Northern Ireland farmers are costing themselves thousands in additional heifer rearing costs by calving on average four and a half months after the 24-month recommended target. Improving dairy herd genetics offers the potential to deliver a five-fold return on investment, while also maximizing the profitability and sustainability of dairy production. Dr. Masoud Shirali and Dr. Steven Morrison, from The Agri-Food and Biosciences Institute (AFBI) Hillsborough's Livestock Production Sciences branch, explained replacement heifers offer the most effective route to advance the genetic potential of the herd. "In practice, heifers should have the best genetics on the farm," they said. "As an example, the Profitable Lifetime Index (£PLI) of the AFBI Hillsborough herd, which is in the top 1% of UK herds for £PLI (AFBI milking herd average £PLI is 330), is broken down by lactation number in Table 1. This trend of higher genetic merit in replacements is mirrored at a national level."
Lactation £PLI
0 471
1st 418
2nd 345
3rd 302
4th 226
5th 206
>5th 179
Table 1. £PLI by lactation number of the AFBI Dairy Herd
Despite previous research showing the economic, efficiency and carbon footprint benefits of calving at 24 months, a significant proportion of heifers still first calve well beyond this. In fact, the average age at first calving in Northern Ireland was found to be 28.5 months. The figure varies significantly across the UK, with regional averages ranging from 28.1 to 30.5 months. Concern over lifetime performance and the ability of heifers to compete with older cows are key reasons why farmers are reluctant to calf down at 24 months. However, the researchers explained delaying calving from 25 to 28 months in a 100-cow herd increases the rearing cost by 18%.

Just an extra three months equates to additional rearing costs of around £5,800/year for a typical 100-cow herd.

The Agri-Food and Biosciences Institute (AFBI) and the Agricultural and Horticultural Development Board (AHDB) undertook an analysis of almost seven million lactation records from across the UK using data sourced from milk recording data from CIS, Dale Farm and NMR.
Image source: AFBI Hillsborough

Effects of calving age

A subset of data was selected for analysis comprising two million Holstein cows born after 2,000 with age at first calving between 21 to 42 months. Cows were categorized based on their age at first calving into three levels:
  • The low level had an age at first calving between 21 and 24 months;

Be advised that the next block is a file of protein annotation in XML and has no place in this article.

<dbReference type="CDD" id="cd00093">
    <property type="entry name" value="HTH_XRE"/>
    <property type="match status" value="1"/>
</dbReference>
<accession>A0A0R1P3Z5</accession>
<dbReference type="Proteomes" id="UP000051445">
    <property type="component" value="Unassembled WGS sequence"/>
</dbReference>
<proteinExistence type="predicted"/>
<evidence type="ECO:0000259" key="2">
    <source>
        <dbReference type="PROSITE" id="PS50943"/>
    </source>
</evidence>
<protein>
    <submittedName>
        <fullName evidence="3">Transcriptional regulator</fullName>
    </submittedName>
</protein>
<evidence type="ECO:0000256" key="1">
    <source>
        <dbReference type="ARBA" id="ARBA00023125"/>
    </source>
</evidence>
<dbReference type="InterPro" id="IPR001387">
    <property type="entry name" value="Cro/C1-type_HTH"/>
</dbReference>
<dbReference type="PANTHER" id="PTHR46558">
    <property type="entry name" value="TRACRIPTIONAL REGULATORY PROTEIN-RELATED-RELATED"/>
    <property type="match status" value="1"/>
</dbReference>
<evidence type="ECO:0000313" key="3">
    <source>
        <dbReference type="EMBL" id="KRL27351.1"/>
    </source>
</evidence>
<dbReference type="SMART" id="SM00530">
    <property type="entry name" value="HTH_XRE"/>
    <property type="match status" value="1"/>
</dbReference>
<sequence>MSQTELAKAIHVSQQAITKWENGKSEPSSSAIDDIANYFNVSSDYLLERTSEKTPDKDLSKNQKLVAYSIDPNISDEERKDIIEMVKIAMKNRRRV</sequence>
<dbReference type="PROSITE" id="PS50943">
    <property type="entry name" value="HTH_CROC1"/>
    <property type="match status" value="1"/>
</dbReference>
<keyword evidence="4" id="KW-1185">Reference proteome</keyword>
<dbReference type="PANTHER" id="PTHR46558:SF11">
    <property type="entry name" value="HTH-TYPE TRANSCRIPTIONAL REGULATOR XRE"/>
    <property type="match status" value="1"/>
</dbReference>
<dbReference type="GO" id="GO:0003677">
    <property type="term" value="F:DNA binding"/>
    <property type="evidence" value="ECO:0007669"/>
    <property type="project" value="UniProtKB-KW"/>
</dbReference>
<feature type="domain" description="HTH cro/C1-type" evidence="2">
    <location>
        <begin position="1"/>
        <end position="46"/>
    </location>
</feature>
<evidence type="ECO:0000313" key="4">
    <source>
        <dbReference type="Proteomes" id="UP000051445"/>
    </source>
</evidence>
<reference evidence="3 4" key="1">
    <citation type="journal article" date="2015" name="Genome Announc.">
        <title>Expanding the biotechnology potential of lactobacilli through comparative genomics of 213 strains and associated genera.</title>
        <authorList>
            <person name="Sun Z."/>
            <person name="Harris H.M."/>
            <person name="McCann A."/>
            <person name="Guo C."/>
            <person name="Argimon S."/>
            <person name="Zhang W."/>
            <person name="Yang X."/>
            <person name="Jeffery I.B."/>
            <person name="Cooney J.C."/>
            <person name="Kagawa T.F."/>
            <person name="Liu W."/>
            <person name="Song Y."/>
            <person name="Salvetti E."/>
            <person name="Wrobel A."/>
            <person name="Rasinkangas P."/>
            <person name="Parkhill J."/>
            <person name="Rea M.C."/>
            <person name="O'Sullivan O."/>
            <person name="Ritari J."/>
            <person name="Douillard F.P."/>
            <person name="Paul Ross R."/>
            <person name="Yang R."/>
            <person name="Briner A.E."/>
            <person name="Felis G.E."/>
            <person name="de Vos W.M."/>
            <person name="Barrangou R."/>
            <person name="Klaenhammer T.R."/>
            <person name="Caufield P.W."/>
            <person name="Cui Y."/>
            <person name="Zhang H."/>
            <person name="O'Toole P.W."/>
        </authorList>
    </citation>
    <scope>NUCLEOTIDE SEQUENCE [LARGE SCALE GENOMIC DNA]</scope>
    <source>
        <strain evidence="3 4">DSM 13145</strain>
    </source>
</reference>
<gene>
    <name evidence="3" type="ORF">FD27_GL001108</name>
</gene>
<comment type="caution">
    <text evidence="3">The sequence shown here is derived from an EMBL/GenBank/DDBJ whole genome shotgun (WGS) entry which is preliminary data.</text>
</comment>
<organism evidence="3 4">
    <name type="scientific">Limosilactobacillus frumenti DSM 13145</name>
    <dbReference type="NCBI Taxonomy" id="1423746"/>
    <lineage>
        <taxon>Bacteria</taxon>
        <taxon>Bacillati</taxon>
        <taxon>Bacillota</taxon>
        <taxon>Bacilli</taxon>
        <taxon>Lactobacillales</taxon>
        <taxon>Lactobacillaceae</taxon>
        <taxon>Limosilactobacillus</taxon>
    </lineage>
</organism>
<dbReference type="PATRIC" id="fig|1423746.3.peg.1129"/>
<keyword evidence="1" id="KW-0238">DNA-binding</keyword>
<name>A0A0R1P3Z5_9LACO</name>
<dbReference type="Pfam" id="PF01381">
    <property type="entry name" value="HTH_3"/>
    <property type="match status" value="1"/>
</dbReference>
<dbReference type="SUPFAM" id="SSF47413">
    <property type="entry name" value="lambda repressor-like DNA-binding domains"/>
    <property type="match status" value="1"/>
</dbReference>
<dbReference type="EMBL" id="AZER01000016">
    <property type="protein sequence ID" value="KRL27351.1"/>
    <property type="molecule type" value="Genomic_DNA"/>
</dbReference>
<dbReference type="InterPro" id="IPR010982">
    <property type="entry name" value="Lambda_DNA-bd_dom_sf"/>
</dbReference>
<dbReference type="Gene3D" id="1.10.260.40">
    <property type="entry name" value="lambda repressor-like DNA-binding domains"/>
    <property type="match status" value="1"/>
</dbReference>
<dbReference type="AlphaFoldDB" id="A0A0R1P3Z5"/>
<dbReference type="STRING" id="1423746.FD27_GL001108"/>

• The middle level between 24 and 30 months; and
  • The high level between 30 and 42 months.
Age at first calving level Range of age at first calving (months) Number of Holstein dairy cows
Low 21 to 24 296,795
Middle 24 to 30 866,028
High 30 to 42 744,270
Table 2. Number of Holstein dairy cows used in the study at age at first calving levels
Cows in the low level (those first calved between 21 and 24 months of age) produced an average of 30,901 kg milk (energy-corrected) in their lifetime. It equates to 1,137 and 3,570kg more energy-corrected milk than the average for cows in the middle and high-level categories, respectively. For every extra month added to the age of first calving, there is an average decrease of 16 days in the cow's productive life and a decrease of 0.225 kg/day of daily (energy-corrected) milk production. "These results clearly highlight that calving at 24 months of age does not negatively affect future performance, but in fact, improves overall lifetime milk production performance by up to 13%," Dr. Morrison said. "In order to understand the effect of current breeding programs on the age of first calving, AFBI investigated the effect of £PLI on age at first calving. In this complex analysis using the UK wide dataset, cattle with higher £PLI reached the age at first calving sooner.
As an example, for every £10 increase in £PLI, age at first calving reduced by three days. This is positive news in that despite not being directly included in £PLI index currently, an improvement in £PLI is positively associated with a reduced age at calving.
"Currently, the genetic aspect of variation in age at first calving is not accounted for inbreeding goals; however, AFBI is discussing this with possible partners as incorporation of ‘age at first calving’ will contribute to overall enhanced productivity and a reduced carbon footprint of dairy production."

Monitor heifer performance to make gains

Dr. Shirali concluded: "Dairy heifers should be the best genetics on the farm and should be reared to enable them to realise their potential.
Measuring heifer growth enables producers to monitor performance and adjust nutrition and management accordingly to hit the growth targets to first calve at 24 months of age.
"Hitting these targets will enable heifers to deliver of their genetic potential. "The detailed analysis by AFBI of millions of lactation records from across UK commercial farms clearly supports these research findings, with heifers that calve at 21-24 age producing more energy corrected milk in their lifetime. "Each unit increase in £PLI was also associated with a reduction in age at first calving highlighting the role of genetics, which AFBI hopes to explore further in future research projects."